CHS Syndrome

I suffer from an all too common affliction that effects roughly 35 million adults in the US alone. It has no pink ribbons, no foundations, no telethons or advertising campaigns, and no one is even doing anything to cure it. I’m talking about Can’t Hear Shit Syndrome.

As an infant, I had pneumococcal meningitis, a bacterial inflammation of the brain and spinal cord. It is among the most life-threatening major forms of meningitis. Serious business. My heart stopped many times and I nearly died forever. From the link:

Damage to the brain and other parts of the nervous system can also cause severe learning difficulties, problems with movement and coordination that can be as severe as cerebral palsy and paralysis, speech and language problems, epilepsy and visual impairment. Hearing loss is probably the most common serious physical after effect. Approximately 21% of children who survive pneumococcal meningitis have some degree of hearing impairment.

When I was a baby, the mortality rate was nearly 50% for pneumococcal meningitis and the main course of treatment was penicillin, which I am allergic to. It’s amazing that I’m alive at all and even more amazing that I survived without most of those side effects, but I am among the 21%. I am nearly deaf in my right ear and partially deaf in my left ear. I have no idea what regular hearing is supposed to sound like, but it seems to me that the rest of you can hear a lot better than I do. I almost wish I was entirely deaf in my right ear, because the hearing that I do have is terrible. My right ear only hears background noises.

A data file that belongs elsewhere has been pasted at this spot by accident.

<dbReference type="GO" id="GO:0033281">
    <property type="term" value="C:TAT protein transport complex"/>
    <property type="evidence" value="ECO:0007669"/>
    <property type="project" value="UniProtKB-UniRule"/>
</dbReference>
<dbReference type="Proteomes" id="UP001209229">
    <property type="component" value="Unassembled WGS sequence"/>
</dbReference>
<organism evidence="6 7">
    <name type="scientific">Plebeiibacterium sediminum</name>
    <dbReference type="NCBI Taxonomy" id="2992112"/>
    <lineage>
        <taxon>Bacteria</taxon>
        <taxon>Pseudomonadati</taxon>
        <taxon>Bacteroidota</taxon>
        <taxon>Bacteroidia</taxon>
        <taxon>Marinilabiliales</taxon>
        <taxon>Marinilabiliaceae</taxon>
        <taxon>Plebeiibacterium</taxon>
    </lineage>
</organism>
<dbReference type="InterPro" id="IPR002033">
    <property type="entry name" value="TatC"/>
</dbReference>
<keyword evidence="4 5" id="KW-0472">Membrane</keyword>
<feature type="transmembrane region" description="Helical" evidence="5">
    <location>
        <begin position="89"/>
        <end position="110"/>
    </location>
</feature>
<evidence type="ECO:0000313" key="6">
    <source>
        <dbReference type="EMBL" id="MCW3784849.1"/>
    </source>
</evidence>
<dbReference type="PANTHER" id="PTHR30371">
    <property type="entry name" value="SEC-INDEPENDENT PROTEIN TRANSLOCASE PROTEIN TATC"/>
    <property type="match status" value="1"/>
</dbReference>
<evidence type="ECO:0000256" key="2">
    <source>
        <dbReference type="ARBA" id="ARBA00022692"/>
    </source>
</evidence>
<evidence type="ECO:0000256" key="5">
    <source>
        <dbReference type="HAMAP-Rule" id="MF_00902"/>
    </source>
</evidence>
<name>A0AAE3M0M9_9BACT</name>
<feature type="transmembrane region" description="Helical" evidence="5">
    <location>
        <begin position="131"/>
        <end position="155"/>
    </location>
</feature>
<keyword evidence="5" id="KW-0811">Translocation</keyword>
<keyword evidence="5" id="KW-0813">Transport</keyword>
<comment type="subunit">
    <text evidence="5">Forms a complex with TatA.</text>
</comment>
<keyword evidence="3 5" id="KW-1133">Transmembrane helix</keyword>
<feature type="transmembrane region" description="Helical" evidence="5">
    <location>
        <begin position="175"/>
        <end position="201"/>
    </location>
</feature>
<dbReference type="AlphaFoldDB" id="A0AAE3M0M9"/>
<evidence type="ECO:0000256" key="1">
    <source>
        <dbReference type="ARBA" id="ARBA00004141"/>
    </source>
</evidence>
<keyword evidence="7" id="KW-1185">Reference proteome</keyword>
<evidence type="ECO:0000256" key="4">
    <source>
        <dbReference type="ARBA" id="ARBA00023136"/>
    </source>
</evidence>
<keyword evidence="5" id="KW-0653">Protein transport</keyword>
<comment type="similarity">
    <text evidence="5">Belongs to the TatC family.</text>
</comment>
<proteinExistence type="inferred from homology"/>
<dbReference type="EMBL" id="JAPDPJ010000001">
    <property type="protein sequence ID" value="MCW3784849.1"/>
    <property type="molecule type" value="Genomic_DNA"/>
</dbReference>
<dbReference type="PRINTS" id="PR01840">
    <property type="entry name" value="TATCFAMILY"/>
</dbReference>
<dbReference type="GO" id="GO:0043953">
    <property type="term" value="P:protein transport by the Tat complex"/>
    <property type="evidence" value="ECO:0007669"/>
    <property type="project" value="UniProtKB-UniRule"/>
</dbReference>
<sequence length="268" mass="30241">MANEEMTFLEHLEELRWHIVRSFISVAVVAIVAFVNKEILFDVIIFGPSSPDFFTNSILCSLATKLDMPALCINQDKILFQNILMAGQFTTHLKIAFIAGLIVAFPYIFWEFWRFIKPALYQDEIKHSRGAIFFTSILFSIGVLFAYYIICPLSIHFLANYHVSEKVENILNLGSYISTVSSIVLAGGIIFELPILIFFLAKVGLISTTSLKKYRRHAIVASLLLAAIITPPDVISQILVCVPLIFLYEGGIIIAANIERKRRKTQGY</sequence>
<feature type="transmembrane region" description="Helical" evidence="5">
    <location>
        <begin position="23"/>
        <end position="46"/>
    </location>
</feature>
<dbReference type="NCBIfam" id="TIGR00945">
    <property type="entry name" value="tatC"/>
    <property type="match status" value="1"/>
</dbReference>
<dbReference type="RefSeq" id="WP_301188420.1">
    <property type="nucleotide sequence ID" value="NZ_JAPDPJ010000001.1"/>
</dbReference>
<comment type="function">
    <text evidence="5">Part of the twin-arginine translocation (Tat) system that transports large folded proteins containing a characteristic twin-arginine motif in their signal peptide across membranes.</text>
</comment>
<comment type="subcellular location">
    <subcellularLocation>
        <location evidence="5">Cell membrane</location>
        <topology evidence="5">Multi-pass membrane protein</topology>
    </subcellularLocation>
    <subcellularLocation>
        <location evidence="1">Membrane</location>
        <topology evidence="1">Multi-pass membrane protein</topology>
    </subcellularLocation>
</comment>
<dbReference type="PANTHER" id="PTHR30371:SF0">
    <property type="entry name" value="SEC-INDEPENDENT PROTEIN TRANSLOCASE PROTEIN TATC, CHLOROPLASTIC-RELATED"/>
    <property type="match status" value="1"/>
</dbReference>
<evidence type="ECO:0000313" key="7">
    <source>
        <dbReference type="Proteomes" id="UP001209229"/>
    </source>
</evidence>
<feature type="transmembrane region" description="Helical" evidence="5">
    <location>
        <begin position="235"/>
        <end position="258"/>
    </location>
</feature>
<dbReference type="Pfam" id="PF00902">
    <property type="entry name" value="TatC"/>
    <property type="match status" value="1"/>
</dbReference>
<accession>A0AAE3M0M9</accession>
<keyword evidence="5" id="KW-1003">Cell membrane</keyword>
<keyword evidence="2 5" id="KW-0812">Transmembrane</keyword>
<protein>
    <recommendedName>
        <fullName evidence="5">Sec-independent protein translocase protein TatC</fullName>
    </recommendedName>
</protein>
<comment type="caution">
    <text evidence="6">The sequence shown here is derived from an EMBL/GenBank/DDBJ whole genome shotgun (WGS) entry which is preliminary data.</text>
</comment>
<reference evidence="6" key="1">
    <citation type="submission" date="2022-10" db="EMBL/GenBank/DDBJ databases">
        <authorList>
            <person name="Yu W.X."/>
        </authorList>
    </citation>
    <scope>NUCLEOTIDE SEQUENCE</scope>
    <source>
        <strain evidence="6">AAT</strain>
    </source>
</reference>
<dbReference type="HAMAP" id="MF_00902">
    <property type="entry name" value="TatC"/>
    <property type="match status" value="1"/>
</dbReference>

The absolute worst situation for me is sitting in a busy restaurant with background music. I cannot hear at all what the people at my table are saying, but I can hear Cyndi Lauper’s Time After Time or whatever the hell unnecessary music you’re playing just to mess with me, you stupid restaurant, as if I’m wearing headphones. Why do we need music in restaurants anyway?

I can’t hear conversations at my table and I definitely cannot hear the waiter. If the waiter asks me a question, I’m done for. Usually, I have to ask the person I’m seated with what the waiter said. If I ask the waiter, I still won’t be able to hear him because he’ll just mumble it again, and the people I am with are probably more familiar with my particular brand of FAIL hearing so they can cut to the chase better.

When I was a kid, they tried fitting me for a hearing aid, but it just made it worse. With the hearing aid, I could hear background noises from three miles away instead of one, but I still couldn’t hear what was going on right in front of my face. Well, that’s just great. Throughout school, I had to sit in front of the class like a total suck-up, because I couldn’t hear the teachers if they turned their backs to write on the board.

Being partly deaf, you’d think I’d be really awesome at lip-reading, but I am not. In fact, I am so terrible at it that I’d rather people just send me a paper airplane or text message. I think my family either forgot that I was deaf or they just didn’t want me to feel/be abnormal, because they basically ignored it and I never got any assistance with lip-reading. I wish I had taken a lip-reading class or something. Life would be a lot easier.